explain complex number and vectors
Start with real numbers. A number line is often used to represent all real numbers. It has infinite length and somewhere we can mark zero, dividing positive numbers (on the right of zero) and negative numbers (on the left of zero). The line is continuous so no real number can be left out. A line is 1-dimensional.
A complex number has two components: one real, the other imaginary. A complex number can be represented by a plane, and it's 2-dimensional. So what does imaginary mean? The basis of imaginary numbers is the square root of minus one (sqrt(-1)) and traditionally it is given the symbol i. The square root of any negative number can be expressed using i. So, for example, the square root of minus 4 is 2i, because -4=4*-1 and the square root of 4*-1 is 2sqrt(-1)=2i. A complex number, z, can be written a+ib, where a and b are real numbers. But, more importantly perhaps, they can be represented as a point in 2-dimensional space as the point (a,b) plotted on a graph using the familiar x-y coordinate system. So, just like the number line represented all real numbers like an x axis, so all complex numbers can be represented by a plane, an infinite x-y plane.
Now we come to vectors. There is a commonality between complex numbers and vectors. A straight road with cars , houses, people, etc., on it make the road like a number line. Any position on the road can be related to a fixed point on the road we'll call "home". Objects to the right, or eastward, could be in front of home and those to the left, or westward, behind home. The position of an object is the distance from home. This is a 1-dimensional vector field, where all objects have position. If the objects move their speed will have direction, towards the right or towards the left and we can say that a speed to the right is positive and a speed to the left is negative.
Now we introduce another straight road at right angles to the first road. Now the picture is 2-dimensional. The position of an object is defined by two values: position east or west and position north or south. North can be positive and south negative. This is equivalent to the complex plane, which represents all complex numbers. The 2-dimensional plane represents all 2-dimensional vectors, whether it's position or speed. But the word "velocity" is used instead of "speed", because velocity includes direction, but speed is just a number, or magnitude, of the velocity. A vector has an east-west (EW) component (x value) and a north-south (NS) component (y value) and a vector r=xi+yj, where i is called a unit vector in the NS direction and j in the EW direction, so the point (x,y) fixes the positional vector r. Vectors are usually written in bold type, so you won't confuse i with i. The magnitude of a vector is sqrt(x^2+y^2) so it is represented by the hypotenuse of a right-angled triangle whose other sides are x and y. Pythagoras' theorem is used to work out the value. The magnitude of a vector is sometimes written |r| and is called a "scalar" quantity, so it doesn't have a direction or a sign (positive or negative), because the sign is a property of the direction of the vector.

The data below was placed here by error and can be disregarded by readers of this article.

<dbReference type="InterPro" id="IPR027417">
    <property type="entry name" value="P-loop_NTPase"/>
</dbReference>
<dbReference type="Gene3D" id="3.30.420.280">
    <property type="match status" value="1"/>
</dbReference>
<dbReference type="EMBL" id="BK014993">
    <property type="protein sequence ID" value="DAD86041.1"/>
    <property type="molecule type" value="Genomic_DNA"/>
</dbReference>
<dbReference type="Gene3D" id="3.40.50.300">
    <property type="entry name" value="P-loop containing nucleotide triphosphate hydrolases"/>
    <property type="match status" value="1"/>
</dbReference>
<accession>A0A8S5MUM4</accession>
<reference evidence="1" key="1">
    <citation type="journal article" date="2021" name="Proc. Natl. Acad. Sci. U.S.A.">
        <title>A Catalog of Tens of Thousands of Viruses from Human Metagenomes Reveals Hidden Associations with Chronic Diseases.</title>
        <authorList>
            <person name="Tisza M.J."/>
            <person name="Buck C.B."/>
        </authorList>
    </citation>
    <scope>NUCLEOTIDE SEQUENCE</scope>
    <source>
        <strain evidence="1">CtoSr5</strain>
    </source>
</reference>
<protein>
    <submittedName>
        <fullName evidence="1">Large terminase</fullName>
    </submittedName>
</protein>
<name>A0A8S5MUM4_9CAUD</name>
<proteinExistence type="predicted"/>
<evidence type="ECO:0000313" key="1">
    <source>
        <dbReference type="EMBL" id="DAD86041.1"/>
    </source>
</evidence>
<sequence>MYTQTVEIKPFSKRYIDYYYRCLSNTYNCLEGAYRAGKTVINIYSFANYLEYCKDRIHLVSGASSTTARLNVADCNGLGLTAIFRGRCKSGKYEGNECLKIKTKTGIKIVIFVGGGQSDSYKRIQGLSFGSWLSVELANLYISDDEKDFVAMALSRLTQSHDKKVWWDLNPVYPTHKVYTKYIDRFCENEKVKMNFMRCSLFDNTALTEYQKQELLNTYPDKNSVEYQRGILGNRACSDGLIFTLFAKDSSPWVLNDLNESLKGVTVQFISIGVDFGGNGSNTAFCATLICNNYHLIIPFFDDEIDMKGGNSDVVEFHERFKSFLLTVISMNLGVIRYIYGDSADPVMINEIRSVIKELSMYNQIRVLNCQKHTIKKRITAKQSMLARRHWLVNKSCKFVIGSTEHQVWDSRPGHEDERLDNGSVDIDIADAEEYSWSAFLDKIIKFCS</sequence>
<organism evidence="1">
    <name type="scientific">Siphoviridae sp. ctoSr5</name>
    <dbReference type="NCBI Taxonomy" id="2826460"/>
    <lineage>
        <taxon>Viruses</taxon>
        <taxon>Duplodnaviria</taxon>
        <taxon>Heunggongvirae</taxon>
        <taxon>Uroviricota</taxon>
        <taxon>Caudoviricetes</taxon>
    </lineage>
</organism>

A vector is not limited to a 2-dimensional plane. It can have as many dimensions as necessary. An aeroplane's positional vector and velocity would involve another dimension: height. A submarine's positional vector and velocity would involve depth. Height and depth are perpendicular to the EWNS plane and together form 3-dimensional space. The unit vector for height and depth is k, and height would be positive while depth would be negative, and the letter z is used with x and y so that a point in 3-space is (x, y, z). The magnitude |r| is sqrt(x^2+y^2+z^2).
When working with vectors, addition and subtraction requires adding and subtracting the x, y, z components separately. When adding or subtracting complex numbers, the same applies to the x and y, real and complex, components. Multiplication and division are a special topic beyond the scope of this introductory explanation.
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